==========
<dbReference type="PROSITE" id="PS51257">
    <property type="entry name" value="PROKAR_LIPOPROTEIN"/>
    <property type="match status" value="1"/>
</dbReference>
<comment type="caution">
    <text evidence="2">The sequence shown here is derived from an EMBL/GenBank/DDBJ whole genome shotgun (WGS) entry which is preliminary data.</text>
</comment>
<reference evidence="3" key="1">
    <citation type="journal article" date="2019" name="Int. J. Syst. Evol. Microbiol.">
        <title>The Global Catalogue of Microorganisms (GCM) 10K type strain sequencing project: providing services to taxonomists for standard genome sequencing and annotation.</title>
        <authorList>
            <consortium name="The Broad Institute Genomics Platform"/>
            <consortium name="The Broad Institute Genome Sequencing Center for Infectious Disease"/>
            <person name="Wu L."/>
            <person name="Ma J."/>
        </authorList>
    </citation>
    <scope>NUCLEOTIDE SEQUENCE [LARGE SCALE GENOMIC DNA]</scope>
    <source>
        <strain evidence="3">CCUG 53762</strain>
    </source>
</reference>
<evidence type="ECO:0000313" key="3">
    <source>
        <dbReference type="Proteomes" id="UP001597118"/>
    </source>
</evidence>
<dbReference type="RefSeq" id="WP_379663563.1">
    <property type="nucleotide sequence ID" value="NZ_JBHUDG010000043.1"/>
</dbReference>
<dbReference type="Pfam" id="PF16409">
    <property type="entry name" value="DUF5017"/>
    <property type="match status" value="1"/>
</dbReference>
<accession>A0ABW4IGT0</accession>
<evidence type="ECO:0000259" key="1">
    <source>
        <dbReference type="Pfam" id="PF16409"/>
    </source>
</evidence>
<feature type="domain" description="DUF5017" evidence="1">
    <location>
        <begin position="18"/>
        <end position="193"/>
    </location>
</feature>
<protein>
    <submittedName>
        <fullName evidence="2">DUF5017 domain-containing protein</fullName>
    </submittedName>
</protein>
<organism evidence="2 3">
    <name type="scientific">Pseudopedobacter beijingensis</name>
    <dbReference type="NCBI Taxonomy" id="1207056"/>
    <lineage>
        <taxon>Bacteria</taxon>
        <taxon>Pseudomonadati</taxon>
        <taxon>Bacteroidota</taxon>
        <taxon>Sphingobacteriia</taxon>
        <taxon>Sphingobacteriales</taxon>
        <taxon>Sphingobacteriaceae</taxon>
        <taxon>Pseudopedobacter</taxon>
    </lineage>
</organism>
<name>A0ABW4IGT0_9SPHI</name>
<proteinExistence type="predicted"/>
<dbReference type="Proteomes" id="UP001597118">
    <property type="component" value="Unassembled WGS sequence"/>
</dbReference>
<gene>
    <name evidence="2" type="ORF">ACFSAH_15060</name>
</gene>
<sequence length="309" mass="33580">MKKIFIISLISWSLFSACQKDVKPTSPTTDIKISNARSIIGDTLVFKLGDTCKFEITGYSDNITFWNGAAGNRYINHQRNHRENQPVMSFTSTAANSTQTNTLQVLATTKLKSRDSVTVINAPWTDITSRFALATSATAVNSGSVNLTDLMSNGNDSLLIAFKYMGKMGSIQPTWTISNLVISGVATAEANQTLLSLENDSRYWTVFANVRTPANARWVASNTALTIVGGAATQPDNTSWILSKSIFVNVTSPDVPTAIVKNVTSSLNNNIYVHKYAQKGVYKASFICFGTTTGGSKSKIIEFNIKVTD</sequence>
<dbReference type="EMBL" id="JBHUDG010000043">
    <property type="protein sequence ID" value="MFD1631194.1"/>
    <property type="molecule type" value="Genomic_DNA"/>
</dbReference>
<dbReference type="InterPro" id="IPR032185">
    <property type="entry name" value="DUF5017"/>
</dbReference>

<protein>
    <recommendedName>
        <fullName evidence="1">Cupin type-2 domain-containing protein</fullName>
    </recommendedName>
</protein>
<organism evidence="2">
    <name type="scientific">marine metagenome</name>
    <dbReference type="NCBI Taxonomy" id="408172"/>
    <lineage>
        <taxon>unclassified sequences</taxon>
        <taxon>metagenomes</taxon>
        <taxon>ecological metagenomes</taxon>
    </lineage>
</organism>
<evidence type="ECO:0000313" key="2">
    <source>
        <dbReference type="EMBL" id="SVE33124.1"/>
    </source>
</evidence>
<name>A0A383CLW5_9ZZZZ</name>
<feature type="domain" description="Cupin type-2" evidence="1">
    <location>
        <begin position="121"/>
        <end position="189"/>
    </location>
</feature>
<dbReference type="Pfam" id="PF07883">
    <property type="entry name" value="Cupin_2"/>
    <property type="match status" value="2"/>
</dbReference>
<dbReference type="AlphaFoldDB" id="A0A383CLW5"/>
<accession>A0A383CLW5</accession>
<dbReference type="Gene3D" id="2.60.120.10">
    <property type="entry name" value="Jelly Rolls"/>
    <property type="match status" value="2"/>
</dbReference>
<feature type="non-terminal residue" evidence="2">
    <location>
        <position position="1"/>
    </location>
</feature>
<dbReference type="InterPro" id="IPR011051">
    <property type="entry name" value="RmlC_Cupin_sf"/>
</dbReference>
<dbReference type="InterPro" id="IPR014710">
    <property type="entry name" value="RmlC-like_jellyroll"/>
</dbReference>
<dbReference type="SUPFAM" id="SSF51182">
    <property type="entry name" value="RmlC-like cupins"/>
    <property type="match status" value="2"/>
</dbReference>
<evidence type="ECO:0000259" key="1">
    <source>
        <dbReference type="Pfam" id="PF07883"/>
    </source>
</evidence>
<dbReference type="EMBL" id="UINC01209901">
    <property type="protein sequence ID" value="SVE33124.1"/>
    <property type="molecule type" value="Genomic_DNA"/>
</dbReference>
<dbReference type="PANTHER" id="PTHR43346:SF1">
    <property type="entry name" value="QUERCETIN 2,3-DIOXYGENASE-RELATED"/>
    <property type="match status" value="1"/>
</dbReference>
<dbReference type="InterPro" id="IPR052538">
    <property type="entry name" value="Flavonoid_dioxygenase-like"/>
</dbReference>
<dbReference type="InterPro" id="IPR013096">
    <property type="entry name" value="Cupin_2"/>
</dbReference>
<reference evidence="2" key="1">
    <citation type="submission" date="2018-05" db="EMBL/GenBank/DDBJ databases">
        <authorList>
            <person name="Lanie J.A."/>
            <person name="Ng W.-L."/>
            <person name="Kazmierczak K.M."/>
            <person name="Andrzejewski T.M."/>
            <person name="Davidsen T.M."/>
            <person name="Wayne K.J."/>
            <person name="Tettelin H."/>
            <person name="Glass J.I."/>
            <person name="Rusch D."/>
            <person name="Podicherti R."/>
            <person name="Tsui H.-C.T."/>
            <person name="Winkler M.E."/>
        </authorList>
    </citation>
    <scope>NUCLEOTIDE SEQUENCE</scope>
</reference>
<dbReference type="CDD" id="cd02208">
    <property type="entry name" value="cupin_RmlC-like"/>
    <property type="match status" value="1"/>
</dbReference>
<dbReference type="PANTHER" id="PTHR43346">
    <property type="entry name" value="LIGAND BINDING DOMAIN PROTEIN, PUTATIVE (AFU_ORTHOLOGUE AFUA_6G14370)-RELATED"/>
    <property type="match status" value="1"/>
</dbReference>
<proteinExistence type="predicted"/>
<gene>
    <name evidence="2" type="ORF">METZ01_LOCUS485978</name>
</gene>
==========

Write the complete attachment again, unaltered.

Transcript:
<dbReference type="PROSITE" id="PS51257">
    <property type="entry name" value="PROKAR_LIPOPROTEIN"/>
    <property type="match status" value="1"/>
</dbReference>
<comment type="caution">
    <text evidence="2">The sequence shown here is derived from an EMBL/GenBank/DDBJ whole genome shotgun (WGS) entry which is preliminary data.</text>
</comment>
<reference evidence="3" key="1">
    <citation type="journal article" date="2019" name="Int. J. Syst. Evol. Microbiol.">
        <title>The Global Catalogue of Microorganisms (GCM) 10K type strain sequencing project: providing services to taxonomists for standard genome sequencing and annotation.</title>
        <authorList>
            <consortium name="The Broad Institute Genomics Platform"/>
            <consortium name="The Broad Institute Genome Sequencing Center for Infectious Disease"/>
            <person name="Wu L."/>
            <person name="Ma J."/>
        </authorList>
    </citation>
    <scope>NUCLEOTIDE SEQUENCE [LARGE SCALE GENOMIC DNA]</scope>
    <source>
        <strain evidence="3">CCUG 53762</strain>
    </source>
</reference>
<evidence type="ECO:0000313" key="3">
    <source>
        <dbReference type="Proteomes" id="UP001597118"/>
    </source>
</evidence>
<dbReference type="RefSeq" id="WP_379663563.1">
    <property type="nucleotide sequence ID" value="NZ_JBHUDG010000043.1"/>
</dbReference>
<dbReference type="Pfam" id="PF16409">
    <property type="entry name" value="DUF5017"/>
    <property type="match status" value="1"/>
</dbReference>
<accession>A0ABW4IGT0</accession>
<evidence type="ECO:0000259" key="1">
    <source>
        <dbReference type="Pfam" id="PF16409"/>
    </source>
</evidence>
<feature type="domain" description="DUF5017" evidence="1">
    <location>
        <begin position="18"/>
        <end position="193"/>
    </location>
</feature>
<protein>
    <submittedName>
        <fullName evidence="2">DUF5017 domain-containing protein</fullName>
    </submittedName>
</protein>
<organism evidence="2 3">
    <name type="scientific">Pseudopedobacter beijingensis</name>
    <dbReference type="NCBI Taxonomy" id="1207056"/>
    <lineage>
        <taxon>Bacteria</taxon>
        <taxon>Pseudomonadati</taxon>
        <taxon>Bacteroidota</taxon>
        <taxon>Sphingobacteriia</taxon>
        <taxon>Sphingobacteriales</taxon>
        <taxon>Sphingobacteriaceae</taxon>
        <taxon>Pseudopedobacter</taxon>
    </lineage>
</organism>
<name>A0ABW4IGT0_9SPHI</name>
<proteinExistence type="predicted"/>
<dbReference type="Proteomes" id="UP001597118">
    <property type="component" value="Unassembled WGS sequence"/>
</dbReference>
<gene>
    <name evidence="2" type="ORF">ACFSAH_15060</name>
</gene>
<sequence length="309" mass="33580">MKKIFIISLISWSLFSACQKDVKPTSPTTDIKISNARSIIGDTLVFKLGDTCKFEITGYSDNITFWNGAAGNRYINHQRNHRENQPVMSFTSTAANSTQTNTLQVLATTKLKSRDSVTVINAPWTDITSRFALATSATAVNSGSVNLTDLMSNGNDSLLIAFKYMGKMGSIQPTWTISNLVISGVATAEANQTLLSLENDSRYWTVFANVRTPANARWVASNTALTIVGGAATQPDNTSWILSKSIFVNVTSPDVPTAIVKNVTSSLNNNIYVHKYAQKGVYKASFICFGTTTGGSKSKIIEFNIKVTD</sequence>
<dbReference type="EMBL" id="JBHUDG010000043">
    <property type="protein sequence ID" value="MFD1631194.1"/>
    <property type="molecule type" value="Genomic_DNA"/>
</dbReference>
<dbReference type="InterPro" id="IPR032185">
    <property type="entry name" value="DUF5017"/>
</dbReference>

<protein>
    <recommendedName>
        <fullName evidence="1">Cupin type-2 domain-containing protein</fullName>
    </recommendedName>
</protein>
<organism evidence="2">
    <name type="scientific">marine metagenome</name>
    <dbReference type="NCBI Taxonomy" id="408172"/>
    <lineage>
        <taxon>unclassified sequences</taxon>
        <taxon>metagenomes</taxon>
        <taxon>ecological metagenomes</taxon>
    </lineage>
</organism>
<evidence type="ECO:0000313" key="2">
    <source>
        <dbReference type="EMBL" id="SVE33124.1"/>
    </source>
</evidence>
<name>A0A383CLW5_9ZZZZ</name>
<feature type="domain" description="Cupin type-2" evidence="1">
    <location>
        <begin position="121"/>
        <end position="189"/>
    </location>
</feature>
<dbReference type="Pfam" id="PF07883">
    <property type="entry name" value="Cupin_2"/>
    <property type="match status" value="2"/>
</dbReference>
<dbReference type="AlphaFoldDB" id="A0A383CLW5"/>
<accession>A0A383CLW5</accession>
<dbReference type="Gene3D" id="2.60.120.10">
    <property type="entry name" value="Jelly Rolls"/>
    <property type="match status" value="2"/>
</dbReference>
<feature type="non-terminal residue" evidence="2">
    <location>
        <position position="1"/>
    </location>
</feature>
<dbReference type="InterPro" id="IPR011051">
    <property type="entry name" value="RmlC_Cupin_sf"/>
</dbReference>
<dbReference type="InterPro" id="IPR014710">
    <property type="entry name" value="RmlC-like_jellyroll"/>
</dbReference>
<dbReference type="SUPFAM" id="SSF51182">
    <property type="entry name" value="RmlC-like cupins"/>
    <property type="match status" value="2"/>
</dbReference>
<evidence type="ECO:0000259" key="1">
    <source>
        <dbReference type="Pfam" id="PF07883"/>
    </source>
</evidence>
<dbReference type="EMBL" id="UINC01209901">
    <property type="protein sequence ID" value="SVE33124.1"/>
    <property type="molecule type" value="Genomic_DNA"/>
</dbReference>
<dbReference type="PANTHER" id="PTHR43346:SF1">
    <property type="entry name" value="QUERCETIN 2,3-DIOXYGENASE-RELATED"/>
    <property type="match status" value="1"/>
</dbReference>
<dbReference type="InterPro" id="IPR052538">
    <property type="entry name" value="Flavonoid_dioxygenase-like"/>
</dbReference>
<dbReference type="InterPro" id="IPR013096">
    <property type="entry name" value="Cupin_2"/>
</dbReference>
<reference evidence="2" key="1">
    <citation type="submission" date="2018-05" db="EMBL/GenBank/DDBJ databases">
        <authorList>
            <person name="Lanie J.A."/>
            <person name="Ng W.-L."/>
            <person name="Kazmierczak K.M."/>
            <person name="Andrzejewski T.M."/>
            <person name="Davidsen T.M."/>
            <person name="Wayne K.J."/>
            <person name="Tettelin H."/>
            <person name="Glass J.I."/>
            <person name="Rusch D."/>
            <person name="Podicherti R."/>
            <person name="Tsui H.-C.T."/>
            <person name="Winkler M.E."/>
        </authorList>
    </citation>
    <scope>NUCLEOTIDE SEQUENCE</scope>
</reference>
<dbReference type="CDD" id="cd02208">
    <property type="entry name" value="cupin_RmlC-like"/>
    <property type="match status" value="1"/>
</dbReference>
<dbReference type="PANTHER" id="PTHR43346">
    <property type="entry name" value="LIGAND BINDING DOMAIN PROTEIN, PUTATIVE (AFU_ORTHOLOGUE AFUA_6G14370)-RELATED"/>
    <property type="match status" value="1"/>
</dbReference>
<proteinExistence type="predicted"/>
<gene>
    <name evidence="2" type="ORF">METZ01_LOCUS485978</name>
</gene>